Tag Archives: Grocery shopping trends

Are Your Stores Future-Proof?

A recent Progressive Grocer article shared data indicating approximately one-third of all retailers are fearful to make any change during these inflationary times.

The piece goes on to point out this issue’s alignment with the late Harvard Business School professor Clayton Christensen’s “The Innovator’s Dilemma,” a book classic that has helped leaders across many industries better understand how to prepare for and manage disruptions.

The book’s research indicates that the best-managed companies often stumble during disruptions by failing to prepare themselves for future customer demand. As Christensen noted, “these companies – including iconic brands such as Xerox and Sears Roebuck – failed not because they were not well managed, but because the very management practices that have allowed them to become industry leaders also make it difficult for them to develop the disruptive technologies that ultimately steal away their markets… these companies have become hostage to their top customers.”

But retail leaders must also be aware that the pace of change and “technology disruption” might come faster than one thinks. As the article points out, it can be difficult to predict the future or the ever-increasing pace of change.

Further, as Christensen suggests and as others, including Simon Sinek, have warned, it is dangerous to project the future linearly, when in fact technology accelerates exponentially.

The article concludes that, by remaining hostage to one’s best customers today, retailers risk failing to allocate adequate resources to “future-proof” their business, while they have little understanding of how fast customer needs will change. This puts pressure on “late adopters” to react to those changes and adapt their service architecture to meet future needs.

Retail Grocery Predictions

A recent article published by Progressive Grocer predicts some big changes will take place within the retail food industry this year.

“We believe we’re in for the biggest shift in retail history, revolving around the dramatic change to digital mindsets,” the article said.

“The most important things in retail will become even more important. The things that have always been important to retailers — convenience, value and personalization — will continue to matter. In fact, they’ll matter more than ever. However, the ways that retailers deliver on those three core ideas is ripe for innovation.”

Their predictions for 2022 include:

  • The hybrid in-store and online model will continue to explode because it delivers convenience for shoppers.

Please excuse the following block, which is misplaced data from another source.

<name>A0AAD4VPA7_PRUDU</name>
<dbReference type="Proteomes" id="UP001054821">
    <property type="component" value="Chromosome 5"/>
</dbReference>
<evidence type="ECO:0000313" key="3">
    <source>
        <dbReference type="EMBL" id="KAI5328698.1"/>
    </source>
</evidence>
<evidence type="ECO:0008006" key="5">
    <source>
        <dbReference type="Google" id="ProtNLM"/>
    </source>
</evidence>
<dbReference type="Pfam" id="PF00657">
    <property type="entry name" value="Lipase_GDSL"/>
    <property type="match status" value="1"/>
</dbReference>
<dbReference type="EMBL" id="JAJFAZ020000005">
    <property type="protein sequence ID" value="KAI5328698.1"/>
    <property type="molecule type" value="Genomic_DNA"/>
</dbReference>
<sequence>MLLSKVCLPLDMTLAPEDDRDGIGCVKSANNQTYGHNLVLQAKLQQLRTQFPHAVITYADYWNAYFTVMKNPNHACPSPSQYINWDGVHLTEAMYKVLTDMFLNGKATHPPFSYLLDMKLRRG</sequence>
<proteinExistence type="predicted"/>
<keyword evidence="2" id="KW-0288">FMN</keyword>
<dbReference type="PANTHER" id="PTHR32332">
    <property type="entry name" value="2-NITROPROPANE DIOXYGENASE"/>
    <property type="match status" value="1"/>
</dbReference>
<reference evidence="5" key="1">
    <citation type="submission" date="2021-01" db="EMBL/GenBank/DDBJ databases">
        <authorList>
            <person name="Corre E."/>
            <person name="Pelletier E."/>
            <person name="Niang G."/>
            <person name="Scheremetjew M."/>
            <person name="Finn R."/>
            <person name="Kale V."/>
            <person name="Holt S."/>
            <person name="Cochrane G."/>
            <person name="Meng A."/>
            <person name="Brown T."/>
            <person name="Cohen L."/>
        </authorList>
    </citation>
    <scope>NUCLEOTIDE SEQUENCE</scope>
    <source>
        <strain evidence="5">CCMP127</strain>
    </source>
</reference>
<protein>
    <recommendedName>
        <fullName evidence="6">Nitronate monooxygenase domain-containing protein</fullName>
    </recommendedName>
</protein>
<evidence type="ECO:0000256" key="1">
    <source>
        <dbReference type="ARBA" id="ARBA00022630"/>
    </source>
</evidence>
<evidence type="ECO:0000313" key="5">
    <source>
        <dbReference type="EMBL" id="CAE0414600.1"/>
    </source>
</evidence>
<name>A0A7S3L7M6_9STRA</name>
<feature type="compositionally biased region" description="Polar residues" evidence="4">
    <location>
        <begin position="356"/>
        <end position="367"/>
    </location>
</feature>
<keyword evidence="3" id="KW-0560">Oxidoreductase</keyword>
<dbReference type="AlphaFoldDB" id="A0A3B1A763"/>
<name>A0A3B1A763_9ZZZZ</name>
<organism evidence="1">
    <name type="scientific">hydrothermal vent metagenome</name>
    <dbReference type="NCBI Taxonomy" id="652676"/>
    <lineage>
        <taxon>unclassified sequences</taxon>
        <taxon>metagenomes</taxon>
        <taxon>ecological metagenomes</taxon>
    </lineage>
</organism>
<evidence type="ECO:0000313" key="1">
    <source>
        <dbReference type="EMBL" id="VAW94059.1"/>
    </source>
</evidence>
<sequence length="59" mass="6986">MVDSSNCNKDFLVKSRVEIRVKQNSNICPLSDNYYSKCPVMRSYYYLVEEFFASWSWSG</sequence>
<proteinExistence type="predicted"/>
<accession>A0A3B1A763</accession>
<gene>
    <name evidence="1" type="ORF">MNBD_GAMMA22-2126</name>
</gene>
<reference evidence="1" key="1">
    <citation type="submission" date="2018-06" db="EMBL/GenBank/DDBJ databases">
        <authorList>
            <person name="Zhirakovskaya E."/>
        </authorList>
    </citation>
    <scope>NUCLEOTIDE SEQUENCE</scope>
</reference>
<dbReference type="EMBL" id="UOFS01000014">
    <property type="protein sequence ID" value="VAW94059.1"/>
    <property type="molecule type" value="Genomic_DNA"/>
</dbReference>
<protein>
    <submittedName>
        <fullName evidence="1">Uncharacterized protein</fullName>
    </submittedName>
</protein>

• Bundling will need to be redefined to offer even larger value to customers.
  • Personalized white-glove service will have to expand beyond the in-store experience.
  • As digital transformation accelerates, measuring results is going to become increasingly important.

Read the full article…

Necessity & invention

As the saying goes, “Necessity is the mother of invention.”

A good example involves the impact COVID has had on product sampling, a long-standing practice in supermarkets that came to a screeching halt due to concerns about safety.

“While some retailers and shoppers may be dipping back into onsite product sampling, the ongoing uncertainty about COVID-19 and the continual emergence of variants have put a proverbial crimp in plans to fully bring it back,” said Senior Editor Lynn Petrak in a recent Progressive Grocer article.

The good news is that digital product sampling platform Sampler has stepped in to bridge the gap through a newly-formed partnership with grocery wholesale distributor UNFI to send product samples right to consumers’ homes.

Users can create an account on the Sampler platform and identify preferred products, and then UNFI handles the delivery.

“UNFI sells over 275,000 unique products from thousands of national, regional and local suppliers,” explained company President Chris Testa. “Working with Sampler, we can help deliver a solution for brands wanting to generate greater trial and consumer awareness for their products.”

Another good example of improving the customer experience through innovation and resiliency!

5 Grocery Trends in 2021

The grocery business has been, as we all know, greatly impacted by the pandemic and shifts in consumer shopping habits and demand. The return of more grocery shoppers in-store has retailers breathing a sigh of relief, but supply chain issues and the associated challenges of getting stock into the store are concerning.